Midōsuji Line

Last updated
Osaka Metro Midōsuji Line
1M.png
Da Ban Shi Ying Di Xia Tie Xin 20Xi Wei Geng Xin Che .jpg
A Midōsuji Line 21 series train in April 2015
Overview
Owner Osaka Metro (2018–present)
Osaka Municipal Transportation Bureau (1933–2018)
Line number1
Locale Osaka
TerminiEsaka
Nakamozu
Stations20
Service
Type Rapid transit
System Osaka Metro
Depot(s)Nagai, Nakamozu
Rolling stock10 series, 21 series, 30000 series
Daily ridership1,295,420 (daily 2015) [1]
History
OpenedMay 20, 1933
Technical
Line length24.5 km (15.2 mi)
Track length24.5 km (15.2 mi)
Track gauge 1,435 mm (4 ft 8+12 in)
Electrification 750 V DC, third rail
Operating speed70 km/h (43 mph)
Route map
New Midosuji Line.png

The Osaka Metro Midōsuji Line (御堂筋線, Midōsuji-sen) is a rapid transit line in Osaka, Japan, operated by Osaka Metro. Constructed under Midōsuji, a major north-south street, it is the oldest line in the Osaka subway system and the second oldest in Japan, following the Tokyo Metro Ginza Line. Its official name is Rapid Electric Tramway Line No. 1 (高速電気軌道第1号線), while the Osaka Municipal Transportation Bureau refers to it as Osaka City Rapid Railway Line No. 1 (大阪市高速鉄道第1号線), and in MLIT publications it is referred to as Line No. 1 (Midōsuji Line) (1号線(御堂筋線)). On line maps, stations on the Midōsuji Line are indicated with the letter "M".

North of Nakatsu it runs above ground in the median of Shin-midōsuji, an elevated freeway.

The section between Senri-Chūō and Esaka is owned and operated by Kita-Osaka Kyuko Railway (北大阪急行電鉄, Kita Osaka Dentetsu), but is seamless to the passengers except with respect to fare calculations.

In June 2018, the Midosuji line is the most congested railway line in the Kansai region of Japan, [2] at its peak running at 151% capacity between Umeda and Yodoyabashi stations.

Line data

Stations

No.StationJapaneseDistanceTransfersLocation
Through-service to/from Senri-Chūō via the Kita-Osaka Kyuko Railway
 M11  Esaka 江坂0.0 Kita-Osaka Kyuko Railway (through service) Suita
 M12  Higashi-Mikuni 東三国2.0  Yodogawa-ku, Osaka
 M13  Shin-Ōsaka 新大阪2.9
 M14  Nishinakajima-
Minamigata
西中島南方3.6 Number prefix Hankyu Kyoto line.png Hankyu Kyoto Main Line (HK-61: Minamikata)
 M15  Nakatsu 中津5.4  Kita-ku, Osaka
 M16  Umeda 梅田6.4
 M17  Yodoyabashi
(Osaka City Hall)
淀屋橋
(市役所前)
7.7 Chūō-ku, Osaka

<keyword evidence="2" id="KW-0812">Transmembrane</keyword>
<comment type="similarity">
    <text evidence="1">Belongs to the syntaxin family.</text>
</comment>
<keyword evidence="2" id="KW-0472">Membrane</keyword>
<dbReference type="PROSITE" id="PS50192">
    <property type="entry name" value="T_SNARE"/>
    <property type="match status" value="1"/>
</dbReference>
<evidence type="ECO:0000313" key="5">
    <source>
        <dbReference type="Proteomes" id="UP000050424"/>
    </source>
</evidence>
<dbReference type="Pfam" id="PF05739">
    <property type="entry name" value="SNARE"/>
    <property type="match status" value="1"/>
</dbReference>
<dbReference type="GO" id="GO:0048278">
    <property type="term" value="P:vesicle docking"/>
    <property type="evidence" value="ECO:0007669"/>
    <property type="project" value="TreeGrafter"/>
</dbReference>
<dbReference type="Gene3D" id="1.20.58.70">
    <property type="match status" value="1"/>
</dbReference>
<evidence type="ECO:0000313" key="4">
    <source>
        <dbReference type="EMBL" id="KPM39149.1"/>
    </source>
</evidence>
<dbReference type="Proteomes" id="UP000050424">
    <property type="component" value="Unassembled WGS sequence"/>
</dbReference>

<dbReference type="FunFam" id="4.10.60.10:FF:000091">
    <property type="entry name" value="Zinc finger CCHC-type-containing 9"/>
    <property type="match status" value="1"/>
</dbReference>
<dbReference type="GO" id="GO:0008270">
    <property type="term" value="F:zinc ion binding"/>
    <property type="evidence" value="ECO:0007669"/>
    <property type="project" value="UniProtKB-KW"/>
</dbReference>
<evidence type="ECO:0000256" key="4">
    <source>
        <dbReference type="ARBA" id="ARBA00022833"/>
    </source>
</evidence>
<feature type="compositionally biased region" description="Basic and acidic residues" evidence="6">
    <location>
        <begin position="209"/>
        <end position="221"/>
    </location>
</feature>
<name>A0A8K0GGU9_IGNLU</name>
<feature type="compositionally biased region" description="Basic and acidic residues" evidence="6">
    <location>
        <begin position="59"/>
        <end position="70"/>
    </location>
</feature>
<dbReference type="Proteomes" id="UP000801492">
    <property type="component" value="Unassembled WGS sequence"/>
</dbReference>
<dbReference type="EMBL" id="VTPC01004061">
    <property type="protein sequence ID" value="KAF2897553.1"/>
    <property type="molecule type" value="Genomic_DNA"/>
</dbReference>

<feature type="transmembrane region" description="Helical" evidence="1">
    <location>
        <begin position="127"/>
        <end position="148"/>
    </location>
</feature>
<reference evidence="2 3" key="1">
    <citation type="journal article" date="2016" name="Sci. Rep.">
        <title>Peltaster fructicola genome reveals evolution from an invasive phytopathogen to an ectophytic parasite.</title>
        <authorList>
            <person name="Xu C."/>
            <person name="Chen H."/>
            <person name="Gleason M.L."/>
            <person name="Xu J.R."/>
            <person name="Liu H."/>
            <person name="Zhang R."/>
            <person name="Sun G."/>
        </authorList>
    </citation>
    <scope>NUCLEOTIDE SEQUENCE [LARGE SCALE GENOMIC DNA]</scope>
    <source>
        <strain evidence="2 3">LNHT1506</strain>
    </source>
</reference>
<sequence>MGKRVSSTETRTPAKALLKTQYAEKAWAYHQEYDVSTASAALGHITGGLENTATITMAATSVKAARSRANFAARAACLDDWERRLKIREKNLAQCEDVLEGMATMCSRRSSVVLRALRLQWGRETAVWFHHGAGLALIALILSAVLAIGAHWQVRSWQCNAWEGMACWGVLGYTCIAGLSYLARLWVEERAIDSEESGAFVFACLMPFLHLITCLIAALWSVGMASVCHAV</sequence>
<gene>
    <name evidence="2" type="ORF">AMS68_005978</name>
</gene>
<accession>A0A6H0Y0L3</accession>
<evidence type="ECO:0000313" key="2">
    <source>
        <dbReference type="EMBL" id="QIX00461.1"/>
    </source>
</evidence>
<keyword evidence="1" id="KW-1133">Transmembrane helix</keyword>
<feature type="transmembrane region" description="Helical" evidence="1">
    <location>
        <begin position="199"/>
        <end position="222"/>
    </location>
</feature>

M18  Hommachi
(Semba-nishi)
本町
(船場西)
8.6
 M19  Shinsaibashi 心斎橋9.6
 M20  Namba 難波・なんば10.5
 M21  Daikokuchō 大国町11.7 Osaka Metro Yotsubashi line symbol.svg Yotsubashi Line (Y16) Naniwa-ku, Osaka
 M22  Dōbutsuen-mae
(Shinsekai)
動物園前
(新世界)
12.9
Nishinari-ku, Osaka
 M23  Tennōji 天王寺13.9 Abeno-ku, Osaka
 M24  Shōwachō 昭和町15.7 
 M25  Nishitanabe 西田辺17.0 
 M26  Nagai 長居18.3 JRW kinki-R.svg JR West Hanwa Line (JR-R24) Sumiyoshi-ku, Osaka
 M27  Abiko あびこ19.5 
 M28  Kitahanada 北花田21.4  Kita-ku, Sakai
 M29  Shinkanaoka 新金岡23.0 
 M30  Nakamozu なかもず24.5

Rolling stock

Former

History

The Midōsuji Line was the first subway line in Osaka and the first government-operated subway line in Japan. Its construction was partly an effort to give work to the many unemployed people in Osaka during the early 1930s. The initial tunnel from Umeda to Shinsaibashi, dug entirely by hand, opened in 1933 after being initially plagued by cave-ins and water leakage caused by the poor composition of the earth below northern Osaka and the equally poor engineering skills of the work crew. The first cars were hauled onto the line by manpower and pack animals from the National Railway tracks near Umeda.[ citation needed ]

Although the line only operated with single cars at first, its stations were designed from the outset to handle trains of up to eight cars. The line was gradually extended over the next few decades, completing its current length in 1987, making it the second-longest subway line in Osaka after the Tanimachi Line (excluding the Kita-Osaka Kyūkō Railway extension of the Midōsuji Line).

Women-only passenger cars

Women-only cars were introduced on the line from November 11, 2002. There is one such designated car in each train (Car No. 6), the use of which is restricted all day on weekdays.

Women-only car
←NakamozuEsaka/Senri-Chūō→
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References

  1. "平成27年 大都市交通センサス 近畿圏報告書" (PDF). P:84. 国土交通省. Archived (PDF) from the original on 2018-09-29. Retrieved 2018-09-28.
  2. "Archived copy" (PDF). Archived from the original (PDF) on 2020-09-29. Retrieved 2021-01-12.CS1 maint: archived copy as title (link)
  3. "公営地下鉄在籍車数ビッグ3 大阪市交通局 (One of the big three public subway operators: Osaka Municipal Subway)". Japan Railfan Magazine . Vol. 49 no. 576. April 2009. pp. 88–99.